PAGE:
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The Financial Express

Evolution of TV: What the future holds


Lankabangla and Fianancial Express Lankabangla and Fianancial Express
Evolution of TV: What the future holds

The sweetest memory of most kids of 90s is coming back home from a game of cricket in the afternoon and sitting in front of the television for the latest episode of Pokemon, Macgyver or Alif Laila. They were afraid of missing an episode, and were worried that they might never get the chance to watch it again. Perhaps for some, it would be sitting and watching the evening news and a popular Bangla drama like ‘Kothao Keu Nei’ with family. Television has, since its inception, created many stories and memories for the people of all spheres of life resulting in laughter and togetherness. An argument-cum-fight over a football or cricket match was more common at that time. But with the advancement of modern technology, has television maintained its presence and influence on the lives of the mass people? Or is it losing its relevance in modern life?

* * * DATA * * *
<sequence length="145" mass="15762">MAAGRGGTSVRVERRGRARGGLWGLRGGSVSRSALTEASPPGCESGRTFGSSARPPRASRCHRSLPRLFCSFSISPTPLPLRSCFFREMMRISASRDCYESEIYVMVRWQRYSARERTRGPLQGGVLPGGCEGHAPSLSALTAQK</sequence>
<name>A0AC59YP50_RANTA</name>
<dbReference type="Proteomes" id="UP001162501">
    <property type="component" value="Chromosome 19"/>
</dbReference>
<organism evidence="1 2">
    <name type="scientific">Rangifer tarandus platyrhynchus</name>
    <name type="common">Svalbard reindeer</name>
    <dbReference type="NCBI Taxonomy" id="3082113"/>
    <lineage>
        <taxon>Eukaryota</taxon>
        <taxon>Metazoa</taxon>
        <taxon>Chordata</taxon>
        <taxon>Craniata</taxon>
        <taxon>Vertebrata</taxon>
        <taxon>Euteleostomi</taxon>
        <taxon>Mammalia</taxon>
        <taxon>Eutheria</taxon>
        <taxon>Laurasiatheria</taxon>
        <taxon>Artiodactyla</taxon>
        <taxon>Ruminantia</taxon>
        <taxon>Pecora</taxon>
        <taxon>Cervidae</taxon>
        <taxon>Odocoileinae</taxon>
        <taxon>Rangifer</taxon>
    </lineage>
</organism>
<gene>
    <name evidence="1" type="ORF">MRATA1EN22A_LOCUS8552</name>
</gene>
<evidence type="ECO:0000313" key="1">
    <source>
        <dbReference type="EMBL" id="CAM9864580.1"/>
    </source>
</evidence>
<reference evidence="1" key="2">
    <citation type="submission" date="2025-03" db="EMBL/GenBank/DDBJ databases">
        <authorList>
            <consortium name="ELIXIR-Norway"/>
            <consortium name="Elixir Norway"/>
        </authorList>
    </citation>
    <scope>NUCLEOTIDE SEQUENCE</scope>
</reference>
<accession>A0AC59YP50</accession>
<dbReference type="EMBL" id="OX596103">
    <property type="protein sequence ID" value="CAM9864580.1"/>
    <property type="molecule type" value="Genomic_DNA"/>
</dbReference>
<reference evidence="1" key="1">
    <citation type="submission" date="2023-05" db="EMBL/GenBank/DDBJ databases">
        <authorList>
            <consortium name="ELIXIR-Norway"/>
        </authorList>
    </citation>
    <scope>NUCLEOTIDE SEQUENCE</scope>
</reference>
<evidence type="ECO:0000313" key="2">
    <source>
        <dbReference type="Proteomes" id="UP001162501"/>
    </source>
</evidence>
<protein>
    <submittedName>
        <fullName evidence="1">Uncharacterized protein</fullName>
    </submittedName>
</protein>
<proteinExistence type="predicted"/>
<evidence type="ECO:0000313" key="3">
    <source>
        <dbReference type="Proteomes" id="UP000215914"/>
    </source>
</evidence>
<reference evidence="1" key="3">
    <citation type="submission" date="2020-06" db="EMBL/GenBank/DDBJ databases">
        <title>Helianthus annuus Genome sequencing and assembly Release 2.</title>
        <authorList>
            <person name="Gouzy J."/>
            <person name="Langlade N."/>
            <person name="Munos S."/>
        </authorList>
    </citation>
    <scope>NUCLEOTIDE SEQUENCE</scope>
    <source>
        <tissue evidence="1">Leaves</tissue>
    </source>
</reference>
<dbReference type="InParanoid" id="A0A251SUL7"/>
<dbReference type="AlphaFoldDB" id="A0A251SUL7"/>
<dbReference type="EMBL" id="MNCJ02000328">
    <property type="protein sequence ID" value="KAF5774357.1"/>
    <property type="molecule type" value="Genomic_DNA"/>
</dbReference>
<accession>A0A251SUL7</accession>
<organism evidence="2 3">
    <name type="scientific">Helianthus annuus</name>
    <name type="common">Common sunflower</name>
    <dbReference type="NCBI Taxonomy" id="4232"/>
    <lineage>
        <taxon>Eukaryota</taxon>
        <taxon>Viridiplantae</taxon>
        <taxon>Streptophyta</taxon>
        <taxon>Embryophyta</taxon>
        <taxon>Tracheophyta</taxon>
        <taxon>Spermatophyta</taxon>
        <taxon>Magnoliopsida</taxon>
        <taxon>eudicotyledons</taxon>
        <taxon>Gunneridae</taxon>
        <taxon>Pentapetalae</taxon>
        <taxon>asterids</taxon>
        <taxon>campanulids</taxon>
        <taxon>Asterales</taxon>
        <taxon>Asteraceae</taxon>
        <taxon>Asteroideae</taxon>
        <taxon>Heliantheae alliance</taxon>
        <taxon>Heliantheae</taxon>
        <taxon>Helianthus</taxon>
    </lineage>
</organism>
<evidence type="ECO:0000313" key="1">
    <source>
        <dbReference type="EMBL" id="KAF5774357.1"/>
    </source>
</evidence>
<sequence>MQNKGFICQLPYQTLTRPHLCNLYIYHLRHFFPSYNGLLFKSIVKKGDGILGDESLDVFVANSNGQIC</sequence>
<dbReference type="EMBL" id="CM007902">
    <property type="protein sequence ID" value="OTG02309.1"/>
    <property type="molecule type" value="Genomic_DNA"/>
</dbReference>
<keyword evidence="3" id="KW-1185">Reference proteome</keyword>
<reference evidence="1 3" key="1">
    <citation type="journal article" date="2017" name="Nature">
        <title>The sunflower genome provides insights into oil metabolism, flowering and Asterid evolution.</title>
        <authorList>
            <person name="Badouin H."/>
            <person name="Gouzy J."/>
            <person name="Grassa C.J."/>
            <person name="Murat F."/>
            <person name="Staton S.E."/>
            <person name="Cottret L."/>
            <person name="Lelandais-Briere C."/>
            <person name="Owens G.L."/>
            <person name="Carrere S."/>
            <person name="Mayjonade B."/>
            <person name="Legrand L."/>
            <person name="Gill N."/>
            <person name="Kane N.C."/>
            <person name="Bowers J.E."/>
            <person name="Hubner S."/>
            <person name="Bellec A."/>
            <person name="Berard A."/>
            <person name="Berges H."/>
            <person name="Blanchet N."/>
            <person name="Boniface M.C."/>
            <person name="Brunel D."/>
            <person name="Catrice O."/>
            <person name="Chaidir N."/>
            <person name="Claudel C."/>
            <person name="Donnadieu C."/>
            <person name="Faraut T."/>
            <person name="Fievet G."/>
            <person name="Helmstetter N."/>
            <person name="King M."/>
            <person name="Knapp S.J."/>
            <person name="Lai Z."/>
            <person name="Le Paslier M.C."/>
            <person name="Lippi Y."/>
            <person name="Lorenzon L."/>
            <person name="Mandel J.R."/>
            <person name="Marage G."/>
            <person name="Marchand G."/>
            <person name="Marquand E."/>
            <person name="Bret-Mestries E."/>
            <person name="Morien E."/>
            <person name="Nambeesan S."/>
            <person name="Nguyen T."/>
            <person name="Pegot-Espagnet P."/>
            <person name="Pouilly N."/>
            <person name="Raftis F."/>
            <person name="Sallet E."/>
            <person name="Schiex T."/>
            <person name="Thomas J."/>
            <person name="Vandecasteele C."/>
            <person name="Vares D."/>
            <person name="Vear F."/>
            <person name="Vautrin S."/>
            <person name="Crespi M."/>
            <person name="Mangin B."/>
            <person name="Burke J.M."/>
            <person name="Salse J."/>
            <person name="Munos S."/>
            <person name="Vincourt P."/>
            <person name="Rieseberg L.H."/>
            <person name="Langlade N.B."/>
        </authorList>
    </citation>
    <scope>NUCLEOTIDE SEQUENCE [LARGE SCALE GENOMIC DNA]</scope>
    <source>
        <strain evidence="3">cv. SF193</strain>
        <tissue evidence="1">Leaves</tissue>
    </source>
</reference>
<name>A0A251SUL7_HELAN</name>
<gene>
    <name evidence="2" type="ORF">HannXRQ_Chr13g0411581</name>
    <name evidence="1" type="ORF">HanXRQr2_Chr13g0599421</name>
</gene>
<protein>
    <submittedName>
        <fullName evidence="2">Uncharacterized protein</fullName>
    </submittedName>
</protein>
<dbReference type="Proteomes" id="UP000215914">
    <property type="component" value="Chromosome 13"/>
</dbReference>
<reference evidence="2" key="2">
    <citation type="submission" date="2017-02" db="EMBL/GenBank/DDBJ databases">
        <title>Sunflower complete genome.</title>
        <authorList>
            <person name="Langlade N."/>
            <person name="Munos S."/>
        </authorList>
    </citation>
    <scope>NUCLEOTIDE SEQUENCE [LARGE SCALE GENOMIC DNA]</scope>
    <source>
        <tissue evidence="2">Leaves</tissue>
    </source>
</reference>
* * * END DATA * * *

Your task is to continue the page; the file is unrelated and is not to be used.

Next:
The journey of television began in our country with the then Pakistan Television Corporation in 1964, which later became Bangladesh Television (BTV) after the Independence in 1971. From then onwards, television has grown its roots deep within urban, suburban and even rural life. Scenes of a group of people sitting in front of a TV set in a village or a roadside urban tea stall were very common. According to a research, conducted on television viewing patterns and programme choices of rural and urban audiences by Mohammad Morshedul Islam, associate professor of the University of Chittagong, the daily average TV viewing time of a rural viewer is 24 minutes more than an urban viewer. The study was conducted in different areas of Chattogram. This, to some extent, proves that television still holds its relevance in rural life. However, it is the urban regions that have been slowly seeing a shift in public perception.